Our opening verse is a great example of how simple, yet powerful, God’s word is. It tells us that when a person has a heavy heart, a good word can make him glad. Isn’t that great? A good word is so easy to say, and it means so much. One good word can take a heavy heart and make it glad.

A public service ad appeared long ago, featuring a group of young kids in school. None of them seemed out of the ordinary, but the words on the ad read like this: “Can you tell which child has epilepsy? If you can’t, don’t feel stupid. Neither can the teacher.” The point was that epilepsy is a serious health concern, but most people may not know that someone has it until an episode occurs.

Now think about the people you see, including cops, throughout your day. Can you tell who is dealing with a life-threatening illness? Who has a wayward child? Whose life is being destroyed by alcohol or gambling? Whose marriage is troubled? Who is almost ready to commit suicide? If you can’t, don’t feel stupid. Neither can anyone else in most cases. If you could help someone living in the middle of a personal nightmare, though, wouldn’t you want to try? Of course, you would.

One easy way to help is to get into the habit of giving people “a good word.” It can be as simple as saying “hello” or “how are you?” Not uncommonly, you’ll meet unfriendly people on the job. It may be that they don’t like police, but it may not be so. Their unfriendliness may have nothing to do with you. Giving a good word not only can leave people with a good impression of you and of your department, but you never know how much help your “good word“ can do for someone in need.

Do the same with other officers, too. Greet them when you see them. If you don’t know them, introduce yourself. If you don’t like them or they don’t like you, say “hi” anyway. If you get a cold shoulder, fluff it off. Show concern for them and their families. You never know if your “good word” will cheer a heavy heart, or that you’ll be a “shoulder to cry on” that someone needs in a bad moment.

So much good can be done with a kind word. That’s simple but powerful wisdom from God’s Word. God also shows us in His word how to have a home I heaven. If you’ve not seen that, please click “How do I go to Heaven?” on the sidebar.

Brian Miller 4/27/2015

Cleveland Baptist Church 4431 Tiedeman Road, Brooklyn, Ohio 44144 216/671-2822


Police Devotional

“And Pharaoh said unto Joseph, See, I have set thee over all the land of Egypt.” (Genesis 41:41)

Abraham Lincoln said, “Nearly all men can stand adversity, but if you want to test a man’s character, give him power.” Power can be an awful weapon in the wrong hands, whether it is physical power, political power, or even police power. Psalm 62:11 says, “…power belongeth unto God.” God ultimately holds all power. He lends people small pieces of it for a time, but it must be exercised in the fear of God: “…He that ruleth over men must be just, ruling in the fear of God.” (2 Samuel 23:3).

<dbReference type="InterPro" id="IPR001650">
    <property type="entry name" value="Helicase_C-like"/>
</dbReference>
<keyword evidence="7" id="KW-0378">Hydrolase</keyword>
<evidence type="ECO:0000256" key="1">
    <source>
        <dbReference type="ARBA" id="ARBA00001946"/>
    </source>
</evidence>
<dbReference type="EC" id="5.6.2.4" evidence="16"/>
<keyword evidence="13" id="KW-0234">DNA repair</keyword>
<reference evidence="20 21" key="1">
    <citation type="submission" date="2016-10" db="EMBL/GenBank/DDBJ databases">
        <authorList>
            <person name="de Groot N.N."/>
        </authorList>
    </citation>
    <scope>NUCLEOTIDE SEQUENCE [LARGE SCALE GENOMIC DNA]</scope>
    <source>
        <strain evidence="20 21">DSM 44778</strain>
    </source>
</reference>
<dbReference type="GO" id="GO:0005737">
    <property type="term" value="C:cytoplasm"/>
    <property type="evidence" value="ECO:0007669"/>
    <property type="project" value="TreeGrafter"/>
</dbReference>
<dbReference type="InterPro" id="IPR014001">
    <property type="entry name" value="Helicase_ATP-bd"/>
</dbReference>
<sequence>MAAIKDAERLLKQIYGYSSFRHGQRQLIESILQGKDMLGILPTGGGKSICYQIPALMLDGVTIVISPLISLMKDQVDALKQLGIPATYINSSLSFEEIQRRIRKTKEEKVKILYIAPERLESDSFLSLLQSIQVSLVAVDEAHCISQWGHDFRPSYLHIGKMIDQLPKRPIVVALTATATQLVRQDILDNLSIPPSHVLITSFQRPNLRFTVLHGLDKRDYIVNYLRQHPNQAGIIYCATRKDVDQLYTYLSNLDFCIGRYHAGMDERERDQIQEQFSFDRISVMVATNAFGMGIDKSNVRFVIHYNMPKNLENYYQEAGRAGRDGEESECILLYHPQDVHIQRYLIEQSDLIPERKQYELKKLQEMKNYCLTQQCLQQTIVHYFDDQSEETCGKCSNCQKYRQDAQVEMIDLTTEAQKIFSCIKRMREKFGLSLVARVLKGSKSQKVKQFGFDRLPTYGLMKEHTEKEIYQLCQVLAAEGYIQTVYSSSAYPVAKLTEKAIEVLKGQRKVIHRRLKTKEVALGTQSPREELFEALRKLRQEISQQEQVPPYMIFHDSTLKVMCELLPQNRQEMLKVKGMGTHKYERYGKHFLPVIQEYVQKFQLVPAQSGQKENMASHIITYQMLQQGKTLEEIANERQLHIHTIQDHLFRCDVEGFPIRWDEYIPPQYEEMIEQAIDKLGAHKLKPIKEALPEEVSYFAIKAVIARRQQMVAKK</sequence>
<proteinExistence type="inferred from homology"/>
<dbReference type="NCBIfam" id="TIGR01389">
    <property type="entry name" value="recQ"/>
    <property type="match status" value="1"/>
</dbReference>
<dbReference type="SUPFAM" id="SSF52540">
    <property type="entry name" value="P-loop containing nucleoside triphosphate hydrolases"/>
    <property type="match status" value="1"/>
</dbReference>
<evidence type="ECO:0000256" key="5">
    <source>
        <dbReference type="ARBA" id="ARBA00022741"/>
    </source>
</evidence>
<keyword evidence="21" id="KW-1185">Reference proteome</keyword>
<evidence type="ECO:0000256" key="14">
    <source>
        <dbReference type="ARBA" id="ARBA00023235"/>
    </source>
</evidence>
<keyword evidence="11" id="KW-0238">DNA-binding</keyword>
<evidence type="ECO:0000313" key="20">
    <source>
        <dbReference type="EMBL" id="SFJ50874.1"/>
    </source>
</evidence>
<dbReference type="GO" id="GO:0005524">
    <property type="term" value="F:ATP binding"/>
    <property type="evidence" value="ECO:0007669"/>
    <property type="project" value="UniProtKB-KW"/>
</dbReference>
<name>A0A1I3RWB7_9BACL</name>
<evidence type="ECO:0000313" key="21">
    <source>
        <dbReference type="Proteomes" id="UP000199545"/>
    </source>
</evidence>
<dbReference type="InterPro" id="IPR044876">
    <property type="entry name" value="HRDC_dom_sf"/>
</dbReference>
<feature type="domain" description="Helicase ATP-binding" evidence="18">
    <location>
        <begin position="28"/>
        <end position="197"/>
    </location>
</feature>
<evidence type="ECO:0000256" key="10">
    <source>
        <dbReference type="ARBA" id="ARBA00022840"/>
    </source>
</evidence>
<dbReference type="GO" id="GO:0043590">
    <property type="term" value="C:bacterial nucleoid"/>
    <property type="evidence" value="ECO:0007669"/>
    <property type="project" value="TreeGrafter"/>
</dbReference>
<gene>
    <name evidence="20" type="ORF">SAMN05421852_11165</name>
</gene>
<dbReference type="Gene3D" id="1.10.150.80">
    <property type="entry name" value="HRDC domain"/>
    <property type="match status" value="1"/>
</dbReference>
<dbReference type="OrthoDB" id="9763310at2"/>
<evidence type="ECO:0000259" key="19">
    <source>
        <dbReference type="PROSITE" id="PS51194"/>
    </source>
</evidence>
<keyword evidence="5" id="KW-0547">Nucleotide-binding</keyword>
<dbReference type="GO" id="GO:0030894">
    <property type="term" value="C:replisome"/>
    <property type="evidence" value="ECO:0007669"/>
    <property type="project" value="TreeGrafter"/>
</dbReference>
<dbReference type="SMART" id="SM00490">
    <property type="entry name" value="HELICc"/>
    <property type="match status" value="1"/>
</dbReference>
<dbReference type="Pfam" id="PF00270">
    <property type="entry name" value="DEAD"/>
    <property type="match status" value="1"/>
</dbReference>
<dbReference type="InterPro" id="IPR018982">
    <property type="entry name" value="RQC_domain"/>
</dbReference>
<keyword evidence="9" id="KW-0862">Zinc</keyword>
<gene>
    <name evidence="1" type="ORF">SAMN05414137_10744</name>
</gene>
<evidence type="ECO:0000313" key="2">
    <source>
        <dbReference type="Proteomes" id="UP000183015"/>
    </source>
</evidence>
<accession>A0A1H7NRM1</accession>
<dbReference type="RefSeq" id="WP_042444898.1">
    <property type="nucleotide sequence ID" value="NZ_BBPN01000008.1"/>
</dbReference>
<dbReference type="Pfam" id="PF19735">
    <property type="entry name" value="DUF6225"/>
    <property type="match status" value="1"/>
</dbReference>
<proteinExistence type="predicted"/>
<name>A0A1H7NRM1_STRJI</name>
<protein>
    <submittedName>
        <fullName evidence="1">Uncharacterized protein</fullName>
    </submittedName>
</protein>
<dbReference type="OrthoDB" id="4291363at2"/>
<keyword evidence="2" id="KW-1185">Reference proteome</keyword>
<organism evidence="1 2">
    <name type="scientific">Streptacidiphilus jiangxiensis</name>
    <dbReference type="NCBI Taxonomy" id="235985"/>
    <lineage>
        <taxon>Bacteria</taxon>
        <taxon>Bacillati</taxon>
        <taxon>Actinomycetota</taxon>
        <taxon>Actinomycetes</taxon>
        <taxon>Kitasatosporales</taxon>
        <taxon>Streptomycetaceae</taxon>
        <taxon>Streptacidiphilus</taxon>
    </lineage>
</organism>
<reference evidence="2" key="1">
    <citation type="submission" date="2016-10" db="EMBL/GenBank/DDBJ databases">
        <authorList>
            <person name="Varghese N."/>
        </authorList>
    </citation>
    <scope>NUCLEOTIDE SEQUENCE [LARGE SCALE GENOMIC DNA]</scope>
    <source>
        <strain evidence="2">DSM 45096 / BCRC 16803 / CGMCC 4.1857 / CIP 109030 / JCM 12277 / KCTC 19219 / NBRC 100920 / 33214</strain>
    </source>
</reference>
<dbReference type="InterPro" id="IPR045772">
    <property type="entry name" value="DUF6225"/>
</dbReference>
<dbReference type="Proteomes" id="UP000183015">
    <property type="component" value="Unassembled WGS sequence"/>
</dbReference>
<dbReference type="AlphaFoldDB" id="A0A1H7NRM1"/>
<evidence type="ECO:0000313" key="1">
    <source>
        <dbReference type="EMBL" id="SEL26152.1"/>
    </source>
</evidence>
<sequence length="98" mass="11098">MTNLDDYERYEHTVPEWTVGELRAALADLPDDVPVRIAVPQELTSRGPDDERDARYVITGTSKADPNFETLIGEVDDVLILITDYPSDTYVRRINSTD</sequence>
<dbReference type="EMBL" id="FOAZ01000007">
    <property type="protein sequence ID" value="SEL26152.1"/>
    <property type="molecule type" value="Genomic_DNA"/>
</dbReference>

As an officer, you have power over others. You have power to take their property and their freedom. You have power to use force on them—even deadly force. You have power to generate criminal cases that can damage them for life. You could do much good with police power, or much evil. Whether or not you believe it to be true, your police power has not just been given you by your department. It has been given you by God. “…there is no power but of God: the powers that be are ordained of God.” (Romans 13:1). Don’t misuse the power God has allowed you to have. You have not been given power in order to serve yourself. You have been given power in order to serve God and others.

Joseph is now the second-most powerful man in Egypt. He is in a place of power. It’s also a place of temptation to misuse that power. If Joseph had wished, he may have been able to have Potiphar and his wife executed for having him imprisoned falsely. However, we see nowhere that he did that. God was with Joseph in Potiphar’s house and in the prison. God is still with Joseph to guide and help him in the place of power. Joseph knows that the power he has is not about him, but about God.

The famine has begun. People flock to Egypt for food. One day ten men show up. Joseph knows them, but they don’t know him. They are his brothers who sold him into slavery. He was separated from his family and suffered much because of them. Years later, they come to him in need. They may know his Egyptian name of Zaphnathpaaneah, but they don’t recognize him. He’s not the fresh-faced youth they had sold years ago. He’s now much older.

Did Joseph have power over them? Yes. Was he tempted to be bitter? Maybe. Could he have had them arrested as spies and executed or imprisoned? Probably. Did they deserve harsh treatment for what they’d done to him? Certainly. Yet Joseph heard them talk among themselves about how they were in trouble for what they’d done to Joseph. They didn’t know that he’d understood every word they said. Look at what he did! “And he turned himself about from them, and wept” (Genesis 42:24).

Joseph wept in compassion for his brothers. He knew that they didn’t just need food—they needed to be forgiven by him, and most importantly, by God. Joseph could have used his power to serve himself and destroy them, but he used his power to serve God, not himself. Just like Joseph wanted to forgive and save his brothers in spite of what they’d done to him, so the Lord Jesus wants to forgive people of their sins and save them so they’ll be with Him in heaven, in spite of their sins against Him. Jesus said, “For the Son of man is not come to destroy men’s lives, but to save them.” (Luke 9:56).

Do you have a grudge against someone? If so, please think of Joseph and how God worked grace into his life to love his brothers. Ask the Lord to give you grace not to harbor grudges but to seek for people to know Jesus as Saviour. If you’ve not seen in the Bible how to be sure to get to heaven, please click “How do I go to Heaven?” on the sidebar.

Brian Miller 4/23/2015

Cleveland Baptist Church 4431 Tiedeman Road, Brooklyn, Ohio 44144 216/671-2822